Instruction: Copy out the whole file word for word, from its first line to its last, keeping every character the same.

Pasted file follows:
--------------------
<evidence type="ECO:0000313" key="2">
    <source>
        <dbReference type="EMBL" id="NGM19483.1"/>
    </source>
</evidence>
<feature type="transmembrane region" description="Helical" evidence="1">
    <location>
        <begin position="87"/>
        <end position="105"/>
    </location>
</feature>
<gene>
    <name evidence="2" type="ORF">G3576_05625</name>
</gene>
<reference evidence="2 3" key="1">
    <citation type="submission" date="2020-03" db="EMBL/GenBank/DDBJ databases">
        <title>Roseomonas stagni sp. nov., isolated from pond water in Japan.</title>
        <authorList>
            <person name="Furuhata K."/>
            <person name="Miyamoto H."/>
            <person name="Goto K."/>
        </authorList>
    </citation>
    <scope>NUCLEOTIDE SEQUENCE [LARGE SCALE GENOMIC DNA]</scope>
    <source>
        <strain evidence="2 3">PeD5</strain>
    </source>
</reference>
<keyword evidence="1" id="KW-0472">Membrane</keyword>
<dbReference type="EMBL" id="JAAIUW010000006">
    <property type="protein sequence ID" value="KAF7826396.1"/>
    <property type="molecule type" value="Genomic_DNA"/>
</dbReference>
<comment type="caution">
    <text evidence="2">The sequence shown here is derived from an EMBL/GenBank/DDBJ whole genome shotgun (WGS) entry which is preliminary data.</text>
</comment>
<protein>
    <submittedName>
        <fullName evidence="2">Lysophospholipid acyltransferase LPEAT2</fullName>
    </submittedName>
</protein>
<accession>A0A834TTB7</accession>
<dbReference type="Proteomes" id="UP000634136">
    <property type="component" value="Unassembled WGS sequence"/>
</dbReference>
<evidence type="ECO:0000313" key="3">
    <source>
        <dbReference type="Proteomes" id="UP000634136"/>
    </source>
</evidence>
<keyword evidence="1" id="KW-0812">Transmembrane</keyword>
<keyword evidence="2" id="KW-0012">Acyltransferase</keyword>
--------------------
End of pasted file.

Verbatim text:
<evidence type="ECO:0000313" key="2">
    <source>
        <dbReference type="EMBL" id="NGM19483.1"/>
    </source>
</evidence>
<feature type="transmembrane region" description="Helical" evidence="1">
    <location>
        <begin position="87"/>
        <end position="105"/>
    </location>
</feature>
<gene>
    <name evidence="2" type="ORF">G3576_05625</name>
</gene>
<reference evidence="2 3" key="1">
    <citation type="submission" date="2020-03" db="EMBL/GenBank/DDBJ databases">
        <title>Roseomonas stagni sp. nov., isolated from pond water in Japan.</title>
        <authorList>
            <person name="Furuhata K."/>
            <person name="Miyamoto H."/>
            <person name="Goto K."/>
        </authorList>
    </citation>
    <scope>NUCLEOTIDE SEQUENCE [LARGE SCALE GENOMIC DNA]</scope>
    <source>
        <strain evidence="2 3">PeD5</strain>
    </source>
</reference>
<keyword evidence="1" id="KW-0472">Membrane</keyword>
<dbReference type="EMBL" id="JAAIUW010000006">
    <property type="protein sequence ID" value="KAF7826396.1"/>
    <property type="molecule type" value="Genomic_DNA"/>
</dbReference>
<comment type="caution">
    <text evidence="2">The sequence shown here is derived from an EMBL/GenBank/DDBJ whole genome shotgun (WGS) entry which is preliminary data.</text>
</comment>
<protein>
    <submittedName>
        <fullName evidence="2">Lysophospholipid acyltransferase LPEAT2</fullName>
    </submittedName>
</protein>
<accession>A0A834TTB7</accession>
<dbReference type="Proteomes" id="UP000634136">
    <property type="component" value="Unassembled WGS sequence"/>
</dbReference>
<evidence type="ECO:0000313" key="3">
    <source>
        <dbReference type="Proteomes" id="UP000634136"/>
    </source>
</evidence>
<keyword evidence="1" id="KW-0812">Transmembrane</keyword>
<keyword evidence="2" id="KW-0012">Acyltransferase</keyword>